With all of the Pitt coaching stuff going on, it appears that Dion Lewis isn't sticking around for the potential rebuilding project.
Paul Zeise of the Post-Gazette reports that Lewis is likely NFL-bound.
Multiple sources are telling him that Lewis will head to the pros:
As I reported tonight, multiple sources have told me that sophomore tailback Dion Lewis is expected to declare himself eligible for the NFL draft as soon as the season is over - meaning sometime next week. Lewis, with the help of Dave Wannstedt, looked into his draft status and was told by the NFL he'd be about a third round pick and that, along with the fact that Wannstedt (and his power running offense) are gone apparently have convinced him that the time is right.
That, to me, would be a bit of a surprise, but not a huge shock. Still, after a somewhat down season, I expected Lewis to come back for another year. If Lewis could regain his past form, it's conceivable he could go from a third-round pick to a first-round pick - and that could be significantly more money. But I suppose that some money is better than none and considering Lewis isn't sure of Pitt's future, this isn't a total reach.
But if a certain fullback leaves, that sounds like desperation to me:
And the other underclassmen who is, at least considering, a jump to the NFL is fullback Henry Hynoski
and while he hasn't made up his mind, it is understandable why he is considering it given the position he plays. That's because Wannstedt's offense utilized a fullback, many college offenses don't these days and that could mean Hynoski would spend his senior season on the bench. I think his decision could come down to who is selected as coach and how they utilize a fullback.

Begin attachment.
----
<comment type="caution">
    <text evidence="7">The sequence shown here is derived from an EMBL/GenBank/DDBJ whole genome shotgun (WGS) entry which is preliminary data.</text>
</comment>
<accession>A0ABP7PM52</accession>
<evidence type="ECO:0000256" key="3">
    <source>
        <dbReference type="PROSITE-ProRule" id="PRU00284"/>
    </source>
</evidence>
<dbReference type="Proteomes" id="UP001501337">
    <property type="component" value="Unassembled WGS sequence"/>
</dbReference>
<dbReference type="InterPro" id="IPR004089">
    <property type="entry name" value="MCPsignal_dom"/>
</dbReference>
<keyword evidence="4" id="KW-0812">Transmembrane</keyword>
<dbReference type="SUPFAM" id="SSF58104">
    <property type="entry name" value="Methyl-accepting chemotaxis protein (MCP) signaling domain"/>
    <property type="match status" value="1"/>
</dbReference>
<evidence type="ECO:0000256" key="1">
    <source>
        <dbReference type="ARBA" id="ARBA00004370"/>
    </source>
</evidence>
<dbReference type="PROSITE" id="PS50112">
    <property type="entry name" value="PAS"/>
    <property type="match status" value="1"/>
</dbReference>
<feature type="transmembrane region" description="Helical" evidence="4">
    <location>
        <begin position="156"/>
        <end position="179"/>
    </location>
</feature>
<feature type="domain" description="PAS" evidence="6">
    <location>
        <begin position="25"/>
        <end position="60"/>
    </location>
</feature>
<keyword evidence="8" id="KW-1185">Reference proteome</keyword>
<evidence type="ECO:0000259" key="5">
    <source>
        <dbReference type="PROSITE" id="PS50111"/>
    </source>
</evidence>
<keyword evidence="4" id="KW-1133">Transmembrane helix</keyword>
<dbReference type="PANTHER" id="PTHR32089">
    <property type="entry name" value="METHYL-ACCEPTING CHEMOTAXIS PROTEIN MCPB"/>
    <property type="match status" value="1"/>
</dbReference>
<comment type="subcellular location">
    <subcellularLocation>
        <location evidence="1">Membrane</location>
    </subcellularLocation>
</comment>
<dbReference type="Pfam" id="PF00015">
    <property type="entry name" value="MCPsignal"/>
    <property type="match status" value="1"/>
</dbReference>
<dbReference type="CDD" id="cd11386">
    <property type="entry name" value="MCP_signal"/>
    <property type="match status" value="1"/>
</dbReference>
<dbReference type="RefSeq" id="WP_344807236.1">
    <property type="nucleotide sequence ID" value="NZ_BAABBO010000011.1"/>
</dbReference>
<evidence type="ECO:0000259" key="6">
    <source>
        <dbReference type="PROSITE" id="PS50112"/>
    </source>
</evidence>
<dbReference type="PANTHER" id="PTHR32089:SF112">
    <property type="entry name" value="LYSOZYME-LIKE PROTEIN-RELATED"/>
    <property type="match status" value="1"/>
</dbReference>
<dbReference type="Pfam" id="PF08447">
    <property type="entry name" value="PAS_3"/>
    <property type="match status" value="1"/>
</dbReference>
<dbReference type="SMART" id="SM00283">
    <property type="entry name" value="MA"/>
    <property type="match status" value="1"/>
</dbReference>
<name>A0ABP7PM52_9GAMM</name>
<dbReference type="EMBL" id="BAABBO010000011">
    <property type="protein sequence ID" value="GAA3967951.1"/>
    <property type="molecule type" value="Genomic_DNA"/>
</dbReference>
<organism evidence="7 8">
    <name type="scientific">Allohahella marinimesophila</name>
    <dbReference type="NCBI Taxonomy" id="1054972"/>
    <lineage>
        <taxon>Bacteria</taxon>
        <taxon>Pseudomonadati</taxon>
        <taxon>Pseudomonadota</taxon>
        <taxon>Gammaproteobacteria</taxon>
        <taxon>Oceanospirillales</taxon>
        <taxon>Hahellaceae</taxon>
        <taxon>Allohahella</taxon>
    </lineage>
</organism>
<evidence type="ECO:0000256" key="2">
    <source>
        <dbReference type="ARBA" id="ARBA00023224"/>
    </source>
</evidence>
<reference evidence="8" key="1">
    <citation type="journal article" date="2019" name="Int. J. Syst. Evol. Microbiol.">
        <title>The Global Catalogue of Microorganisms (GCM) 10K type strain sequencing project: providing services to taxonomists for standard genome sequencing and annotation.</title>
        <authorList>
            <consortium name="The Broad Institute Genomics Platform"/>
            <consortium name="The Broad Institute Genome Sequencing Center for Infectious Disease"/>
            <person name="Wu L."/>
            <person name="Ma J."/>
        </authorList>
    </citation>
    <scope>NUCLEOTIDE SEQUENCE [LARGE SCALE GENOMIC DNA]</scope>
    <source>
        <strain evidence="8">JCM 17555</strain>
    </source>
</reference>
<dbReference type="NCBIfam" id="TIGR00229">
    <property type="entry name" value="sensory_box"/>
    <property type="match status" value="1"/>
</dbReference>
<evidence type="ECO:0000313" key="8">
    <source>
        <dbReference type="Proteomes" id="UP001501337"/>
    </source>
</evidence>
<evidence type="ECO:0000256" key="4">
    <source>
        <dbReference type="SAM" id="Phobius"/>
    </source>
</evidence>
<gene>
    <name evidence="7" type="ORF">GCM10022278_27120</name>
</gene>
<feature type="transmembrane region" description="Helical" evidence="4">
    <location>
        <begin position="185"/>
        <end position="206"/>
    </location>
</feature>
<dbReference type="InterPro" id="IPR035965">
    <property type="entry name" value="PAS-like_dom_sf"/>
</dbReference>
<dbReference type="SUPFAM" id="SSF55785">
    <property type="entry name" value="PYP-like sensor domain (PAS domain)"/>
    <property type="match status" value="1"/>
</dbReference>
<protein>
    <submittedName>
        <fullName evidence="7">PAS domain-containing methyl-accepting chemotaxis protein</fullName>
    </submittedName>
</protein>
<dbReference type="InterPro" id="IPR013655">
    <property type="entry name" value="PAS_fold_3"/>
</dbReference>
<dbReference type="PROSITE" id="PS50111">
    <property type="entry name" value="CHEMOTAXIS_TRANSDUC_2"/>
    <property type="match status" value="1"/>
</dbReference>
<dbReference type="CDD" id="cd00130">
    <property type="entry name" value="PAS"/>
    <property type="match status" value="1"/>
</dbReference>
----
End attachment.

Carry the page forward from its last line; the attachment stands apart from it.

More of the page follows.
Henry Hynoski? Really?
I don't know. I realize there aren't many quality fullbacks out there and Hynoski has shown really good pass-catching ability this season. But I'm not sure about that move.
The flip side is that, how much could he even improve his draft stock if he stuck around? He caught 23 balls this season, which for a fullback, is pretty good. He did, however, only have 33 rushing yards and his longest rush was seven yards. He seems to be an above average blocker, maybe the most important part of being a fullback, so this might not be an awful move. I don't know, I guess when you think of guys leaving early for the NFL, you think of sure things. And Hyno doesn't strike me as that. But if he's unsure about the system and how he'd be used, then I guess I can understand his reasoning to a degree.